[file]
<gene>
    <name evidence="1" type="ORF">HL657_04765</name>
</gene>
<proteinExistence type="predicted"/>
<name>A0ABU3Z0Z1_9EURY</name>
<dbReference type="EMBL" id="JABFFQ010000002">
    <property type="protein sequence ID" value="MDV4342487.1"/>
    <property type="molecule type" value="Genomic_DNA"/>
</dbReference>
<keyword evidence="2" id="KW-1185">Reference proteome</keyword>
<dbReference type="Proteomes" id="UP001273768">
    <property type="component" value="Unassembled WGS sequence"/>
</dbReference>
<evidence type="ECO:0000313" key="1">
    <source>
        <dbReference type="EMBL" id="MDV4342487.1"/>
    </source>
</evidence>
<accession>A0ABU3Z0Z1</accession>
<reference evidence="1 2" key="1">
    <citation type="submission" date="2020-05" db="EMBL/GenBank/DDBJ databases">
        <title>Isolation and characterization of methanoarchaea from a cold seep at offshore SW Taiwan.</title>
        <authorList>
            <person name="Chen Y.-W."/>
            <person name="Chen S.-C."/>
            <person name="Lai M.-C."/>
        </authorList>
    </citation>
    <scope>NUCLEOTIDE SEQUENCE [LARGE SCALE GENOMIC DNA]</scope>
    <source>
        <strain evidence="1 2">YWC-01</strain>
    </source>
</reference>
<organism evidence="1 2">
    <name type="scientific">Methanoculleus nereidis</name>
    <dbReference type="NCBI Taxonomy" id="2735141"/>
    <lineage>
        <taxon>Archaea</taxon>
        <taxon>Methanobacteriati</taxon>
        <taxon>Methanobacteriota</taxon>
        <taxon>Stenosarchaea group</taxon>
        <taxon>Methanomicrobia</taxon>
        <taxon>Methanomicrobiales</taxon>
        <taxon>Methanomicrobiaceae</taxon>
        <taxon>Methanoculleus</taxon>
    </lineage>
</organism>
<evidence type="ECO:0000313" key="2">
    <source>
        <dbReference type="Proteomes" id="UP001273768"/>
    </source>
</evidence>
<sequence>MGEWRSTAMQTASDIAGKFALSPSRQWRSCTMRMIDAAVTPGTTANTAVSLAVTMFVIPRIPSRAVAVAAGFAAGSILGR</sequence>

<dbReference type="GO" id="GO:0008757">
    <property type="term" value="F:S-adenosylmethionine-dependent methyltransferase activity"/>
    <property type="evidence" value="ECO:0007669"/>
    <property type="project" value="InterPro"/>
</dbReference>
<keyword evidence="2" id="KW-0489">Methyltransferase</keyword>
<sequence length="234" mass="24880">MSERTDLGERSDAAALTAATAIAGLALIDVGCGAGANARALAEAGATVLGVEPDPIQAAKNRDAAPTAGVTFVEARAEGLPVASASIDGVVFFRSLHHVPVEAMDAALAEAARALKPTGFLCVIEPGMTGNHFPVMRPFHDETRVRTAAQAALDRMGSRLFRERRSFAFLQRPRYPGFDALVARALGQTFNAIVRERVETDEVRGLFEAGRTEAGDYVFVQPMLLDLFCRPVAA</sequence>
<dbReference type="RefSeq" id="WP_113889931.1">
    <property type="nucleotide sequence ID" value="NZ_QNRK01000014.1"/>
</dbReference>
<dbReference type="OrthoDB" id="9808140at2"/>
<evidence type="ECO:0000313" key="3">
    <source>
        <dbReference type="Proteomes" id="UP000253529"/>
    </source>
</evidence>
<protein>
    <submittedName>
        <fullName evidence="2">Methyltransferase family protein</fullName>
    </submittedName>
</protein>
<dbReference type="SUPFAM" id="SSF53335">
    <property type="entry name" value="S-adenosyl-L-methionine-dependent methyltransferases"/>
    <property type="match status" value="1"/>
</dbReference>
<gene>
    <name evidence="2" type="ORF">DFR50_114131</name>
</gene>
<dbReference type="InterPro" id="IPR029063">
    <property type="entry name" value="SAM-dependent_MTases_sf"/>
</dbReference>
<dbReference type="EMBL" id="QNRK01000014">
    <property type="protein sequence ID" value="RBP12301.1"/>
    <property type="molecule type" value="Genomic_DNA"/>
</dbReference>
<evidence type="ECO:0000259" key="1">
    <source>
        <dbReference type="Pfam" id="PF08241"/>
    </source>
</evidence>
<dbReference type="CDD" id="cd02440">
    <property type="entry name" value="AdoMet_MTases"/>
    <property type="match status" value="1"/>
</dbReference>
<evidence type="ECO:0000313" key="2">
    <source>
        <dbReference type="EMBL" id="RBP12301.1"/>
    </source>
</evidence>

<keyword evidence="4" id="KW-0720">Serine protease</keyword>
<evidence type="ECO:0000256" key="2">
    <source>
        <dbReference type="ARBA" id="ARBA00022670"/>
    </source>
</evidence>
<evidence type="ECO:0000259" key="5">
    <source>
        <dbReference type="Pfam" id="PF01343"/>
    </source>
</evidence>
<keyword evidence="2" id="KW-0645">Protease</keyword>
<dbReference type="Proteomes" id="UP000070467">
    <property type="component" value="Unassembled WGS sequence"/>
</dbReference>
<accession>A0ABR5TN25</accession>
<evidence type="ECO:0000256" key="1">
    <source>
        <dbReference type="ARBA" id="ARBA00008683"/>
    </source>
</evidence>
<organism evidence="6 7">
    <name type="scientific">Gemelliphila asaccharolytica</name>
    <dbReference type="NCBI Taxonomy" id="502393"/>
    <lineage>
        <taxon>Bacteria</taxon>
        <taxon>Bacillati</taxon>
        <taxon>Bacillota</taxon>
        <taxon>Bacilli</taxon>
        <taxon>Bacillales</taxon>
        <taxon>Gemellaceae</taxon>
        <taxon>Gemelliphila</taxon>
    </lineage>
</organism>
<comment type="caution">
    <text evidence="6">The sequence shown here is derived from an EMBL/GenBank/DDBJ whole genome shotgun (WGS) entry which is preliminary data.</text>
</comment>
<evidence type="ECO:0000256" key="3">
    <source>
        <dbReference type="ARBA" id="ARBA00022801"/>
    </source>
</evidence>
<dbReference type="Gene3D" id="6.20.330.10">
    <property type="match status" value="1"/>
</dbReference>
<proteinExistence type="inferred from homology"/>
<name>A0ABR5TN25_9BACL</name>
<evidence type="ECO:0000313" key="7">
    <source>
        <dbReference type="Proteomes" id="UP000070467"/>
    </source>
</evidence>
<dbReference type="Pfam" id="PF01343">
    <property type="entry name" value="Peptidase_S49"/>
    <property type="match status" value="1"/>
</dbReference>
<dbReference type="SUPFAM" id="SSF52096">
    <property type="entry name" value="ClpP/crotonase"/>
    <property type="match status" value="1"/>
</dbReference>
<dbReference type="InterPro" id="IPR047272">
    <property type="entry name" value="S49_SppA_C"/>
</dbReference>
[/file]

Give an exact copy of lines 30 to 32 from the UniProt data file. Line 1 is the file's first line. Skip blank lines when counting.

    <source>
        <strain evidence="1 2">YWC-01</strain>
    </source>